Apr 052004
Authors: Amy Resseguie

For the past 18 months, Troy Sweigart has spent three hours each

week with a 10-year-old boy named Adam.

Sweigart, a junior in construction management, takes Adam to the

movies, hiking in the mountains and to an occasional wrestling


“We do whatever he wants to do,” Sweigart said.

Sweigart is volunteering as a mentor with the Larimer County

Volunteer Program, which is run by the Department of Human

Services. He sees his relationship with Adam as that of an older


“I ask him about how school’s going, and we talk about life,”

Sweigart said. “I think it’s less intimidating to talk to me than

others. I try to give him advice.”

The LCVP offers many volunteer opportunities, but it holds

one-on-one youth mentoring as its foundation, said Pam Swerer,

coordinator of volunteer services.

“Everything we do is role-modeling and providing a healthy

lifestyle (for the youth),” she said.

The majority of the children in the volunteer programs are there

because they and their families have been referred to the

Department of Human Services.

“Basically our issues are abuse and neglect, and we have a fair

amount of mental issues and drug and alcohol issues,” Swerer said.

“We try to get in there and help (kids) feel a sense of belonging

in the community.”

Sweigart said it is important for the youth to have someone to

talk to them on the same level about right and wrong.

“I think it helps a lot to have somebody a little closer to

their age to talk to … because a lot of these kids come from

broken homes or a troubled youth,” he said.

Swerer said most of the youths in the mentoring program are

adolescents and preadolescents but that her office gets requests

for mentors for children as young as 5.

In addition to one-on-one mentoring, LCVP offers group

activities and clubs for youths, including weekly art lessons,

cycling and radio clubs, and seminars like financial skills for

teens, which are all run by volunteers.

The department currently has about 280 volunteers, 40 of whom

are one-on-one mentors, Swerer said. She estimates that 150 kids

per year are served by her volunteers.

Swerer said it is important to have mentors in the community to

help take care of children who may be suffering at home.

“We can’t do it all, as far as Human Services and abuse and

neglect,” she said. “We want the kids to stay involved in the

community. If you make them a part of the community, make them feel

that they belong, and that someone cares about them, that’s what we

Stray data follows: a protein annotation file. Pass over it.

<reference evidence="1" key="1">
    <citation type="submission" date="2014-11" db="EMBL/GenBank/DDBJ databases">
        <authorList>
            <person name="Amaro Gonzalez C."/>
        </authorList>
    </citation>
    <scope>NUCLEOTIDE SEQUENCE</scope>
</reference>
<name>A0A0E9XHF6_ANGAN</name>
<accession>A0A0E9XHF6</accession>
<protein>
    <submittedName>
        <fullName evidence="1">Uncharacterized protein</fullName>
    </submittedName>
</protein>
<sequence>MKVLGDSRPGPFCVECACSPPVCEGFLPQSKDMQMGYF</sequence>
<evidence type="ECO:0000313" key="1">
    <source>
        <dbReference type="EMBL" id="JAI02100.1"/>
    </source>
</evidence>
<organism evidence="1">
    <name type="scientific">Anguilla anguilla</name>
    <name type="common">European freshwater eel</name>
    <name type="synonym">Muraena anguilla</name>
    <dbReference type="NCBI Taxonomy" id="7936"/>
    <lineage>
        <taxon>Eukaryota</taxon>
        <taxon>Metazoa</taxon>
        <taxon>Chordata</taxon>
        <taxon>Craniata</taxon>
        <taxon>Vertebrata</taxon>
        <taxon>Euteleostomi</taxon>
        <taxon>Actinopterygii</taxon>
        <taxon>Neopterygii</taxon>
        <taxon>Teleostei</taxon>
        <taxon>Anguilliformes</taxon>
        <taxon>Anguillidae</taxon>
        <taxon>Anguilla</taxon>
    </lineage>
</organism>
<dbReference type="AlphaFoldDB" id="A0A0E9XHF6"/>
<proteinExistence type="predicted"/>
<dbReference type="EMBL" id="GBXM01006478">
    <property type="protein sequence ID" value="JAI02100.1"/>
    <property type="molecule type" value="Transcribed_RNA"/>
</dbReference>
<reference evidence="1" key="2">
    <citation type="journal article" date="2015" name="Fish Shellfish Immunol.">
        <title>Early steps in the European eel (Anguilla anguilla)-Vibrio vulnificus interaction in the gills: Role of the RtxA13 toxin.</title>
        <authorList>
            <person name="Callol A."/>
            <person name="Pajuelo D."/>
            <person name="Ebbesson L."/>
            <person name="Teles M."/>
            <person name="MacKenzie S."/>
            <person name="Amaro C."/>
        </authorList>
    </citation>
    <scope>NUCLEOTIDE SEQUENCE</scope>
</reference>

Sweigart said he has talked with Adam about college and has

taken him around campus. “If this kid grows up to go through

college, I can’t even imagine how good that would feel,” he


LCVP works closely with CSU students and with Service Learning

and Volunteer Programs. Swerer said approximately three-fourths of

the mentors are students.

Anyone who is interested in volunteering with LCVP goes through

an interview, and then child abuse, criminal and driving background

checks. Mentors must be at least 18 years old, and other volunteers

can be any age. Mentors are asked to commit to meeting with their

mentee three hours a week for a minimum of one year.

Mentors receive training before they begin meeting with their

youth and also meet with Swerer and other mentors once a month for

supervision and support.

“We go over what’s going on, just to take care of them so that

they don’t go down with vicarious drama,” Swerer said. “It’s very

infectious – when a child is suffering, the mentor feels it very

strongly. We really try to keep our volunteers healthy.”

Swerer said it is important for mentors to realize they are not

a parent or therapist.

“You can’t fix these kids,” she said.

Swerer said she looks for volunteers who respect kids. She also

stressed that mentors do not have to be perfect people.

“Some of my best mentors have been in trouble with the law …

and they want to help a kid before he gets too far,” she said. “We

have a fair amount of juvenile offenders, and that’s a great place

for mentors to be.”

Swerer also said she would like more male volunteers.

“My greatest request is for young men to mentor a boy … it’s

so important for them to model problem solving and relationships,

and also just how a guy views the world,” she said. “(Men) give so

much and they don’t even know it,”

Allison Amiel, a psychology junior, has been mentoring a

9-year-old girl since January. Amiel takes her ice-skating and

bowling, they do arts and crafts and occasionally they go

window-shopping at the mall.

“We mostly talk about school … and a little bit about her

family life,” Amiel said. “She hasn’t opened up about anything in

her past yet, as to why (her family) is involved with Human



Larimer County Volunteer Program



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